3. The invention as defined in claim 2 wherein each of said metal base and said first and second thick metal inserts comprise an Aluminum Silicon compound.
4. The invention as defined in claim 3, wherein said aluminum silicon compound is covered with a plating of Nickel, and said Nickel is covered by a plating of Gold.
5. The invention as defined in claim 2, wherein said second thick metal insert includes:
at least one compartment spaced from said profiled edge, said compartment extending through said second thick metal insert to expose an underlying portion of said first support surface;
a shallow narrow groove in an underside surface of said thick metal insert, said groove extending between said one compartment and said profiled edge to define a lead passage between said compartment and said elongate cavity.
6. The invention as defined in claim 1, wherein said second thick metal plate contains a second edge along a perimeter thereof, said second edge being profiled in a third predetermined configuration; and
wherein said first thick metal plate includes a second edge, said second edge being profiled in a fourth predetermined configuration, said second edge being connected to an end of said first edge; and further comprising:
a third thick metal insert fastened to said metal base adjoining each of said first and second thick metal inserts, said third thick metal insert including a flat bottom surface for abutting engagement with said flat support surface, a first edge along a perimeter of said third thick metal insert, and a second edge along another perimeter of said third thick metal insert, said second edge being connected at an end to said first edge thereof;
said first edge of said third thick metal insert being profiled in a fifth predetermined configuration;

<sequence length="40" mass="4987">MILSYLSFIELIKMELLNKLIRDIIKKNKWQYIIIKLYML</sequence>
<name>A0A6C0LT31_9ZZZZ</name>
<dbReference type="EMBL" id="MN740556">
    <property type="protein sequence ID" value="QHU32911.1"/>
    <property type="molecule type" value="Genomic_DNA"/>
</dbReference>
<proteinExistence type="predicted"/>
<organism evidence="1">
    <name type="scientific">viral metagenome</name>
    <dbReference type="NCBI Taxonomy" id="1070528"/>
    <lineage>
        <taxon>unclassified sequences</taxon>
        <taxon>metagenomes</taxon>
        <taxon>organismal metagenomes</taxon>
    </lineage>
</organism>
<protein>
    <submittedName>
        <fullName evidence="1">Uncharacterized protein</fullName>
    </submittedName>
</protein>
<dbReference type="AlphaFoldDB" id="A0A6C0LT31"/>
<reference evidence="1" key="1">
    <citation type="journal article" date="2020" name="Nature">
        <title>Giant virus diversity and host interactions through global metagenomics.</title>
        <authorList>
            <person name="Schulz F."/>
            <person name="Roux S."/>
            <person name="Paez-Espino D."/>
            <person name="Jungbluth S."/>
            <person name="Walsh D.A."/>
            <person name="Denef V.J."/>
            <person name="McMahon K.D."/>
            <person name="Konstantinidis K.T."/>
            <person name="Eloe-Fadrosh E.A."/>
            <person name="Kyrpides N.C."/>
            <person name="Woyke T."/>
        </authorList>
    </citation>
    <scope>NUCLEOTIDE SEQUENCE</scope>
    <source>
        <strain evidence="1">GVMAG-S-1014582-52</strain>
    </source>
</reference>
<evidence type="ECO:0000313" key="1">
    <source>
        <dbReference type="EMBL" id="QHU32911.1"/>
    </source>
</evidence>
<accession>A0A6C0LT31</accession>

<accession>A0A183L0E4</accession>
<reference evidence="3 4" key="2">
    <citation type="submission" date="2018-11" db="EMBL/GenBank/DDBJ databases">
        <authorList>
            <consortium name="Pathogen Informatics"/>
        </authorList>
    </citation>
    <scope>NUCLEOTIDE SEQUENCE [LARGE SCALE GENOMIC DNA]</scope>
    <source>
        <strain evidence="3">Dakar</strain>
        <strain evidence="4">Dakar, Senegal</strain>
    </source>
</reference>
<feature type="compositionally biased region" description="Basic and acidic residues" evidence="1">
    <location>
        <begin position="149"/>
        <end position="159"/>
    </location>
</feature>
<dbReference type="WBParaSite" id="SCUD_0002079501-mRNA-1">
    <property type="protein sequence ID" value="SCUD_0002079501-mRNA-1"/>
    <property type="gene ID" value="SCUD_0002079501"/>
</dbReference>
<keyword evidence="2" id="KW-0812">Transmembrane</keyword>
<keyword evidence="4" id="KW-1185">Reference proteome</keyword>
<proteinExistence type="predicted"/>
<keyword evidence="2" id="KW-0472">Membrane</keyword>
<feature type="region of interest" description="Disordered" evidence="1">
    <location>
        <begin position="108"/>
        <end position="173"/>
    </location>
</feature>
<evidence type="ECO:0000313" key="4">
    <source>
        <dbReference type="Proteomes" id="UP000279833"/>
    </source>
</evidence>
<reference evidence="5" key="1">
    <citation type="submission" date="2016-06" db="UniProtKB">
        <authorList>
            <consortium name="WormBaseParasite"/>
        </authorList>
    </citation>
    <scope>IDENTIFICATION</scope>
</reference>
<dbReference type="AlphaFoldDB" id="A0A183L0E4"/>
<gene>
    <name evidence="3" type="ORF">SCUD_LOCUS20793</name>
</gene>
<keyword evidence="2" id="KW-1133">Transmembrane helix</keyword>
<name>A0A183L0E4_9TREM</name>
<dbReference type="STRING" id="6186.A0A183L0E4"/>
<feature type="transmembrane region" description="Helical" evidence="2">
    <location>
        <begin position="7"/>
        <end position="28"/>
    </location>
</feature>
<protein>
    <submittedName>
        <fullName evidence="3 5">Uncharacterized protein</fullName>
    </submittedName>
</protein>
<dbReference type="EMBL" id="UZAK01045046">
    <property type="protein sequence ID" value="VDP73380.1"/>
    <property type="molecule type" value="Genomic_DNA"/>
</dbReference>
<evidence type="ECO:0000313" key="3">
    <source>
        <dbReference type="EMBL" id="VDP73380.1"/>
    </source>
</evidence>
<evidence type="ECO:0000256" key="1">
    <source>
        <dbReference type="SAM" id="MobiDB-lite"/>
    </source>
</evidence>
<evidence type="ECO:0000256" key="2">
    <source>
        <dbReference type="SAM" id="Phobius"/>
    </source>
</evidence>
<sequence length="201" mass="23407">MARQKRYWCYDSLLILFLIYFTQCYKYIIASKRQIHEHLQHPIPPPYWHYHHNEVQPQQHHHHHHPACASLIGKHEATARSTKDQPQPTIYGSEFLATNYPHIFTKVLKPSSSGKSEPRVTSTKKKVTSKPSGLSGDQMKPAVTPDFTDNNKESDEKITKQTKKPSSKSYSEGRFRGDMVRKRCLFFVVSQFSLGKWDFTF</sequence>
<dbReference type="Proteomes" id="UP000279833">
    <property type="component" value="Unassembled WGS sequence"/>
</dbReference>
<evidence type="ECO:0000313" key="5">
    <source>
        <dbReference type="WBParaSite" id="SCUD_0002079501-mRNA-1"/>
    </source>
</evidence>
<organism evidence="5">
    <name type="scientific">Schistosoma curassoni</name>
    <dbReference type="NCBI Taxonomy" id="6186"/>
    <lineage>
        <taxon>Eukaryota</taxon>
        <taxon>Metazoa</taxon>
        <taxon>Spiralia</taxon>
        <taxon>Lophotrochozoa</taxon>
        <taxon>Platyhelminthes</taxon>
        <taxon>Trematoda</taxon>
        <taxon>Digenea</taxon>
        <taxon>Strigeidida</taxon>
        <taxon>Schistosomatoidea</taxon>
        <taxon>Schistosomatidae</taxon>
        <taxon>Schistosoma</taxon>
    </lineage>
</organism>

said second edge of said third thick metal insert being profiled in a sixth predetermined configuration;
said third thick metal insert including at least two guide pin holes and at least three bolt passages; said two guide pin holes being aligned with respective ones of said plurality of guide pins in said metal base and said bolt holes being aligned with respective ones of said plurality of tapped bolt holes in said metal base; and bolts for fastening said third thick metal insert to said metal base;
said third thick metal insert being positioned by said respective guide pins in spaced relation to each of said first and second thick metal inserts with said first profiled edge in spaced confronting relationship to said second profiled edge of said second thick metal insert to define a second elongate cavity, said second elongate cavity being interconnected with said first cavity, and said second profiled edge being in spaced confronting relationship to said second profiled edge of said first thick metal insert to define a third elongate cavity, said third elongate cavity being interconnected to said first elongate cavity.
7. The invention as defined in claim 6, wherein said third thick metal insert includes:
at least one compartment spaced from said profiled edge, said compartment extending through said third thick metal insert to expose an underlying portion of said first support surface;
a shallow narrow groove in an underside surface of said thick metal insert, said groove extending between said one compartment and said profiled edge to define a lead passage between said compartment and said elongate cavity.
8. An integrated module housing for a MMIC device comprising:
a metal base;
said metal base including an upper surface;
a first thick metal insert removably fastened to said metal base;
said first thick metal insert including:
a bottom surface for abutting engagement with said upper surface, and an edge along a perimeter of said insert, said edge being profiled in a first predetermined configuration;
a second thick metal insert removably fastened to said metal base, said second metal insert including a bottom surface for abutting engagement with said upper surface, and an edge along a perimeter of said insert, said edge being profiled in a second predetermined configuration;
said first and second thick metal inserts being spaced apart in position on said upper surface with said respective profiled edges of said first and second thick metal inserts being oriented in spaced confronting relationship to define opposite side walls to an elongate cavity for receiving at least a plurality of microstrip lines and MMIC devices, wherein a portion of said flat support surface lies between said side walls and defines a bottom wall to said elongate cavity and a bonding surface to bond in place said plurality of microstrip lines and MMIC devices; wherein said metal inserts may be detached and temporarily removed from said metal base for service without requiring detachment of any microstrip lines and MMIC devices.